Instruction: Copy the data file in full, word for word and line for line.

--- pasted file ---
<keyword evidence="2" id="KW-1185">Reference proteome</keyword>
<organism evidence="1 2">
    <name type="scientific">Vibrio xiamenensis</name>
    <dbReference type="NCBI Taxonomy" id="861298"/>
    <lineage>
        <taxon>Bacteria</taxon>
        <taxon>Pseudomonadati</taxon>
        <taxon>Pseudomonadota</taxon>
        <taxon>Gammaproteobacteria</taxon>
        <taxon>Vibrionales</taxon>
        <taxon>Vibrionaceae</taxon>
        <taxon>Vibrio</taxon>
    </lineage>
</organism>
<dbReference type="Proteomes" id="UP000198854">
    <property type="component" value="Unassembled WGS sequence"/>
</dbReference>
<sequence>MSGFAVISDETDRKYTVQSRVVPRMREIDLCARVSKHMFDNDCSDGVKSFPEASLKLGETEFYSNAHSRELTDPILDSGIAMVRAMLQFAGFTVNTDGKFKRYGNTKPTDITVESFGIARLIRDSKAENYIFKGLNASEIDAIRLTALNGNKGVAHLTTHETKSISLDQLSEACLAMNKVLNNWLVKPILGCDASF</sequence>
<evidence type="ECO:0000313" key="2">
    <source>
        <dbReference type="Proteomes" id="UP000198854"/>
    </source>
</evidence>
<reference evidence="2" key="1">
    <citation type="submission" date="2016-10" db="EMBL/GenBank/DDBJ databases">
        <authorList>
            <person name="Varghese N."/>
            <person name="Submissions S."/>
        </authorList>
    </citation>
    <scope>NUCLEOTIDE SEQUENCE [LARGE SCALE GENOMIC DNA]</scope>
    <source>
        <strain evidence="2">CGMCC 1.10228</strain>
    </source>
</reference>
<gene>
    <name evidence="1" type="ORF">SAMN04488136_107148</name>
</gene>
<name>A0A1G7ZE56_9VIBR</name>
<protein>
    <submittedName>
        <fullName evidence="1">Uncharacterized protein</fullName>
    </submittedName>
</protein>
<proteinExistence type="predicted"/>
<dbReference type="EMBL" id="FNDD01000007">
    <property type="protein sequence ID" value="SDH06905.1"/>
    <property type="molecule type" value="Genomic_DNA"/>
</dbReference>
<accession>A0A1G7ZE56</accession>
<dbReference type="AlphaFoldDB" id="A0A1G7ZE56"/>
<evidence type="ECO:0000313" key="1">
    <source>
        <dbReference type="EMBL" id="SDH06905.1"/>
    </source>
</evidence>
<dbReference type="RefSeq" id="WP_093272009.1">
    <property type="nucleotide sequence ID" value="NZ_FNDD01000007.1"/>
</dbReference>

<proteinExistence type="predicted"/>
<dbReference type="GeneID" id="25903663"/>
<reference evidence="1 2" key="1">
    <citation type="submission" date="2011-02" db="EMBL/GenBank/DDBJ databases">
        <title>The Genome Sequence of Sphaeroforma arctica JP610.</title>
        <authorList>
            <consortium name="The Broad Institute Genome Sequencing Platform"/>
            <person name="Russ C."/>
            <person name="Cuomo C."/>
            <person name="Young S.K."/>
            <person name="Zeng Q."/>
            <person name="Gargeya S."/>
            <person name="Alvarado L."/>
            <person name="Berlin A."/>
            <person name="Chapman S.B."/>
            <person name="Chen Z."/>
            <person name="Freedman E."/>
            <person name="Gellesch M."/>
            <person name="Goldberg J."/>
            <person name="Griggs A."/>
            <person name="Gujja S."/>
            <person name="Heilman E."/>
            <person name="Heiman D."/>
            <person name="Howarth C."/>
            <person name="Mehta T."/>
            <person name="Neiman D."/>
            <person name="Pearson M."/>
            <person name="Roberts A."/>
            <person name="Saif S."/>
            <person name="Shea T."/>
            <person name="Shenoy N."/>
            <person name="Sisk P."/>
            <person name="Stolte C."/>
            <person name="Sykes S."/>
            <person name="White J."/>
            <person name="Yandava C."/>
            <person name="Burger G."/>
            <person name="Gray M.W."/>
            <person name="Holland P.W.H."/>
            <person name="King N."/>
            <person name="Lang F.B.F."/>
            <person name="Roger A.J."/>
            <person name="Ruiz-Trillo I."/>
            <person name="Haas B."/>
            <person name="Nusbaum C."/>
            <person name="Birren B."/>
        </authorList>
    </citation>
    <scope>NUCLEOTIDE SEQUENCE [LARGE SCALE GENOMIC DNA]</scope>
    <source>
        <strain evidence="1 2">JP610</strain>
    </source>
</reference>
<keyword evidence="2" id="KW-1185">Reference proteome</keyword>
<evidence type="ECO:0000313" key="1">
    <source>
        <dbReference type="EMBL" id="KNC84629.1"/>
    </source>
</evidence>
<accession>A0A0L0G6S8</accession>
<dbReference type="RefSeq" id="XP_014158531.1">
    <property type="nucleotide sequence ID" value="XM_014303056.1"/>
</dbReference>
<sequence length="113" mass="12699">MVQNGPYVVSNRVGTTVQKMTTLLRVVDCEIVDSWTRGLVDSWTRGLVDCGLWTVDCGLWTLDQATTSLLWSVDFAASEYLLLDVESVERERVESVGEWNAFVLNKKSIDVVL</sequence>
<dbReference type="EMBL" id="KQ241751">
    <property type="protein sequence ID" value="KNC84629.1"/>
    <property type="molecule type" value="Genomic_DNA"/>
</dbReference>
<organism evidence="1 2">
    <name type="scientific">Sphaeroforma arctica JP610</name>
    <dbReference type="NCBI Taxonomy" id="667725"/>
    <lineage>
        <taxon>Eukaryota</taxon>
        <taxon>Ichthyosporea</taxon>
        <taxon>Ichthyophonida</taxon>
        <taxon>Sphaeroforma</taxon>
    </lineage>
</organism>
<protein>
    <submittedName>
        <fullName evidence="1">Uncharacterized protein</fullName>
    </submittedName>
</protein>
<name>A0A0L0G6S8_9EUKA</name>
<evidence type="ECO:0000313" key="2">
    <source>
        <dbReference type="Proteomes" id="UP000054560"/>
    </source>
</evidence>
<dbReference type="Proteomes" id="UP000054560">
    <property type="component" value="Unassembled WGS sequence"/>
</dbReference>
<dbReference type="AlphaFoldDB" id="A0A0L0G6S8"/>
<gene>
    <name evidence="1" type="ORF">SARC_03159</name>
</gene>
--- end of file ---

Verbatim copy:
<keyword evidence="2" id="KW-1185">Reference proteome</keyword>
<organism evidence="1 2">
    <name type="scientific">Vibrio xiamenensis</name>
    <dbReference type="NCBI Taxonomy" id="861298"/>
    <lineage>
        <taxon>Bacteria</taxon>
        <taxon>Pseudomonadati</taxon>
        <taxon>Pseudomonadota</taxon>
        <taxon>Gammaproteobacteria</taxon>
        <taxon>Vibrionales</taxon>
        <taxon>Vibrionaceae</taxon>
        <taxon>Vibrio</taxon>
    </lineage>
</organism>
<dbReference type="Proteomes" id="UP000198854">
    <property type="component" value="Unassembled WGS sequence"/>
</dbReference>
<sequence>MSGFAVISDETDRKYTVQSRVVPRMREIDLCARVSKHMFDNDCSDGVKSFPEASLKLGETEFYSNAHSRELTDPILDSGIAMVRAMLQFAGFTVNTDGKFKRYGNTKPTDITVESFGIARLIRDSKAENYIFKGLNASEIDAIRLTALNGNKGVAHLTTHETKSISLDQLSEACLAMNKVLNNWLVKPILGCDASF</sequence>
<evidence type="ECO:0000313" key="2">
    <source>
        <dbReference type="Proteomes" id="UP000198854"/>
    </source>
</evidence>
<reference evidence="2" key="1">
    <citation type="submission" date="2016-10" db="EMBL/GenBank/DDBJ databases">
        <authorList>
            <person name="Varghese N."/>
            <person name="Submissions S."/>
        </authorList>
    </citation>
    <scope>NUCLEOTIDE SEQUENCE [LARGE SCALE GENOMIC DNA]</scope>
    <source>
        <strain evidence="2">CGMCC 1.10228</strain>
    </source>
</reference>
<gene>
    <name evidence="1" type="ORF">SAMN04488136_107148</name>
</gene>
<name>A0A1G7ZE56_9VIBR</name>
<protein>
    <submittedName>
        <fullName evidence="1">Uncharacterized protein</fullName>
    </submittedName>
</protein>
<proteinExistence type="predicted"/>
<dbReference type="EMBL" id="FNDD01000007">
    <property type="protein sequence ID" value="SDH06905.1"/>
    <property type="molecule type" value="Genomic_DNA"/>
</dbReference>
<accession>A0A1G7ZE56</accession>
<dbReference type="AlphaFoldDB" id="A0A1G7ZE56"/>
<evidence type="ECO:0000313" key="1">
    <source>
        <dbReference type="EMBL" id="SDH06905.1"/>
    </source>
</evidence>
<dbReference type="RefSeq" id="WP_093272009.1">
    <property type="nucleotide sequence ID" value="NZ_FNDD01000007.1"/>
</dbReference>

<proteinExistence type="predicted"/>
<dbReference type="GeneID" id="25903663"/>
<reference evidence="1 2" key="1">
    <citation type="submission" date="2011-02" db="EMBL/GenBank/DDBJ databases">
        <title>The Genome Sequence of Sphaeroforma arctica JP610.</title>
        <authorList>
            <consortium name="The Broad Institute Genome Sequencing Platform"/>
            <person name="Russ C."/>
            <person name="Cuomo C."/>
            <person name="Young S.K."/>
            <person name="Zeng Q."/>
            <person name="Gargeya S."/>
            <person name="Alvarado L."/>
            <person name="Berlin A."/>
            <person name="Chapman S.B."/>
            <person name="Chen Z."/>
            <person name="Freedman E."/>
            <person name="Gellesch M."/>
            <person name="Goldberg J."/>
            <person name="Griggs A."/>
            <person name="Gujja S."/>
            <person name="Heilman E."/>
            <person name="Heiman D."/>
            <person name="Howarth C."/>
            <person name="Mehta T."/>
            <person name="Neiman D."/>
            <person name="Pearson M."/>
            <person name="Roberts A."/>
            <person name="Saif S."/>
            <person name="Shea T."/>
            <person name="Shenoy N."/>
            <person name="Sisk P."/>
            <person name="Stolte C."/>
            <person name="Sykes S."/>
            <person name="White J."/>
            <person name="Yandava C."/>
            <person name="Burger G."/>
            <person name="Gray M.W."/>
            <person name="Holland P.W.H."/>
            <person name="King N."/>
            <person name="Lang F.B.F."/>
            <person name="Roger A.J."/>
            <person name="Ruiz-Trillo I."/>
            <person name="Haas B."/>
            <person name="Nusbaum C."/>
            <person name="Birren B."/>
        </authorList>
    </citation>
    <scope>NUCLEOTIDE SEQUENCE [LARGE SCALE GENOMIC DNA]</scope>
    <source>
        <strain evidence="1 2">JP610</strain>
    </source>
</reference>
<keyword evidence="2" id="KW-1185">Reference proteome</keyword>
<evidence type="ECO:0000313" key="1">
    <source>
        <dbReference type="EMBL" id="KNC84629.1"/>
    </source>
</evidence>
<accession>A0A0L0G6S8</accession>
<dbReference type="RefSeq" id="XP_014158531.1">
    <property type="nucleotide sequence ID" value="XM_014303056.1"/>
</dbReference>
<sequence length="113" mass="12699">MVQNGPYVVSNRVGTTVQKMTTLLRVVDCEIVDSWTRGLVDSWTRGLVDCGLWTVDCGLWTLDQATTSLLWSVDFAASEYLLLDVESVERERVESVGEWNAFVLNKKSIDVVL</sequence>
<dbReference type="EMBL" id="KQ241751">
    <property type="protein sequence ID" value="KNC84629.1"/>
    <property type="molecule type" value="Genomic_DNA"/>
</dbReference>
<organism evidence="1 2">
    <name type="scientific">Sphaeroforma arctica JP610</name>
    <dbReference type="NCBI Taxonomy" id="667725"/>
    <lineage>
        <taxon>Eukaryota</taxon>
        <taxon>Ichthyosporea</taxon>
        <taxon>Ichthyophonida</taxon>
        <taxon>Sphaeroforma</taxon>
    </lineage>
</organism>
<protein>
    <submittedName>
        <fullName evidence="1">Uncharacterized protein</fullName>
    </submittedName>
</protein>
<name>A0A0L0G6S8_9EUKA</name>
<evidence type="ECO:0000313" key="2">
    <source>
        <dbReference type="Proteomes" id="UP000054560"/>
    </source>
</evidence>
<dbReference type="Proteomes" id="UP000054560">
    <property type="component" value="Unassembled WGS sequence"/>
</dbReference>
<dbReference type="AlphaFoldDB" id="A0A0L0G6S8"/>
<gene>
    <name evidence="1" type="ORF">SARC_03159</name>
</gene>